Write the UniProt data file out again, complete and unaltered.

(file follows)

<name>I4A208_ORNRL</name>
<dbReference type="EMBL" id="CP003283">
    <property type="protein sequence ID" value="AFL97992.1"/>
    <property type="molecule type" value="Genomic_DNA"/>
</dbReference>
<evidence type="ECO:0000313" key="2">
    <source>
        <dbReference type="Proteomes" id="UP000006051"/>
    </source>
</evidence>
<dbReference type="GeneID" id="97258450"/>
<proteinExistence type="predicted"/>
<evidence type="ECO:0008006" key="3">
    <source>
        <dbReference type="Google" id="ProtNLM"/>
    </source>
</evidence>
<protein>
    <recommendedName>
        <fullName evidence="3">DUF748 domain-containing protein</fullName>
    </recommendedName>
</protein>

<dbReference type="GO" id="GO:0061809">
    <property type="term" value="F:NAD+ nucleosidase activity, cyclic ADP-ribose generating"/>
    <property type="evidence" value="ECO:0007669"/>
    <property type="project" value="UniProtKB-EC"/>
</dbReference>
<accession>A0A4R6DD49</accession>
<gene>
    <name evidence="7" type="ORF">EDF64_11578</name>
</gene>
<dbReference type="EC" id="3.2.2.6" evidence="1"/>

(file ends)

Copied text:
<name>I4A208_ORNRL</name>
<dbReference type="EMBL" id="CP003283">
    <property type="protein sequence ID" value="AFL97992.1"/>
    <property type="molecule type" value="Genomic_DNA"/>
</dbReference>
<evidence type="ECO:0000313" key="2">
    <source>
        <dbReference type="Proteomes" id="UP000006051"/>
    </source>
</evidence>
<dbReference type="GeneID" id="97258450"/>
<proteinExistence type="predicted"/>
<evidence type="ECO:0008006" key="3">
    <source>
        <dbReference type="Google" id="ProtNLM"/>
    </source>
</evidence>
<protein>
    <recommendedName>
        <fullName evidence="3">DUF748 domain-containing protein</fullName>
    </recommendedName>
</protein>

<dbReference type="GO" id="GO:0061809">
    <property type="term" value="F:NAD+ nucleosidase activity, cyclic ADP-ribose generating"/>
    <property type="evidence" value="ECO:0007669"/>
    <property type="project" value="UniProtKB-EC"/>
</dbReference>
<accession>A0A4R6DD49</accession>
<gene>
    <name evidence="7" type="ORF">EDF64_11578</name>
</gene>
<dbReference type="EC" id="3.2.2.6" evidence="1"/>